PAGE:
The article addresses aspects of the politics of identity that became manifest in the researcher–researched relationships in the context of an organizational ethnographic field study at a UK-based printing business. As the fieldwork commenced, it quickly became apparent that the researcher’s Brazilian nationality and Latin American ethnic identity were being performed and responded to in certain specific and problematic ways. This study analyzes the dynamics of identity work and identity politics in ethnographic and other qualitative research. However, the specific contribution of this article is that it examines the questions that arise when the typical structures and patterns of research practice – which are themselves embedded in a spatialized politics of knowledge – are reversed. Historically, research in the social sciences (including management and organization studies) has been conducted by researchers from the center in relation to others in the non-center. Furthermore, in so doing, epistemologies, theories and methods developed in and for the center are deployed to examine and explain phenomena in those other places. This article addresses the question of what happens when the researcher is from the non-center and is conducting research on those from the center. This inversion is increasingly common and has significant implications not only for research practice and the politics of knowledge but also for international business relations more generally.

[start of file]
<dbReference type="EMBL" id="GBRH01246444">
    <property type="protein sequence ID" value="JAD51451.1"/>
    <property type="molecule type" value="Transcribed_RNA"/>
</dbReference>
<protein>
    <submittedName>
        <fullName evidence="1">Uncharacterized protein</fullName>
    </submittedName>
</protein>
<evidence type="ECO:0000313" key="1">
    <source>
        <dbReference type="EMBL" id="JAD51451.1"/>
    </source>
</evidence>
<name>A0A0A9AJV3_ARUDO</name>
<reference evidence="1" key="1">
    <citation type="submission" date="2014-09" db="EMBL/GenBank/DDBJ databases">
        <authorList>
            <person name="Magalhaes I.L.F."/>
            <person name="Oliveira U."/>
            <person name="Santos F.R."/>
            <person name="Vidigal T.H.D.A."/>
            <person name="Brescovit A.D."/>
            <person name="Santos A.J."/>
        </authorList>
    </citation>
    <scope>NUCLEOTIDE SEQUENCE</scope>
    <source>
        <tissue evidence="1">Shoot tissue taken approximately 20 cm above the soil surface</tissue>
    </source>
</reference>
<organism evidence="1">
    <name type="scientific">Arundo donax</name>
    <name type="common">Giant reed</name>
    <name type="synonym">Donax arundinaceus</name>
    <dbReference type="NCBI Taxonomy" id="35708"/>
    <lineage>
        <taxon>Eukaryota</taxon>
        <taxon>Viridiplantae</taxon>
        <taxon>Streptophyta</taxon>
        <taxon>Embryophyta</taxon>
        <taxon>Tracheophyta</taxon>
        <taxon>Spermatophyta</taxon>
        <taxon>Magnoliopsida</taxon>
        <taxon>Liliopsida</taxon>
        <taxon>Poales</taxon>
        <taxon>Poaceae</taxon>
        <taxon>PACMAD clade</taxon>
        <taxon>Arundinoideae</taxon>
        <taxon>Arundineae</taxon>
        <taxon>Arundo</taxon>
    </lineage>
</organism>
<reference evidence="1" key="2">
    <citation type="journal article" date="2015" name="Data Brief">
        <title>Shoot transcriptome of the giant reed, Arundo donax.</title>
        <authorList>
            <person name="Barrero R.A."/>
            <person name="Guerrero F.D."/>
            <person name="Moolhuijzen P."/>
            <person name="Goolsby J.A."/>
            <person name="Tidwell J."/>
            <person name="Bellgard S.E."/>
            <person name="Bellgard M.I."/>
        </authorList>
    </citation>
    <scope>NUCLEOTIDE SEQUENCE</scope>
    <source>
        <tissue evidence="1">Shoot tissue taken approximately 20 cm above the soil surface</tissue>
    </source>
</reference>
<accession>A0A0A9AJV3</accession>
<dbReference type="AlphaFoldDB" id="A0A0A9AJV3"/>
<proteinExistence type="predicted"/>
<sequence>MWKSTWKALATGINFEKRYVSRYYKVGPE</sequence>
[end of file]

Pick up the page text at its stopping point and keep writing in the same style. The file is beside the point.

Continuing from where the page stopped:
Available at: http://works.bepress.com/robert_westwood/160/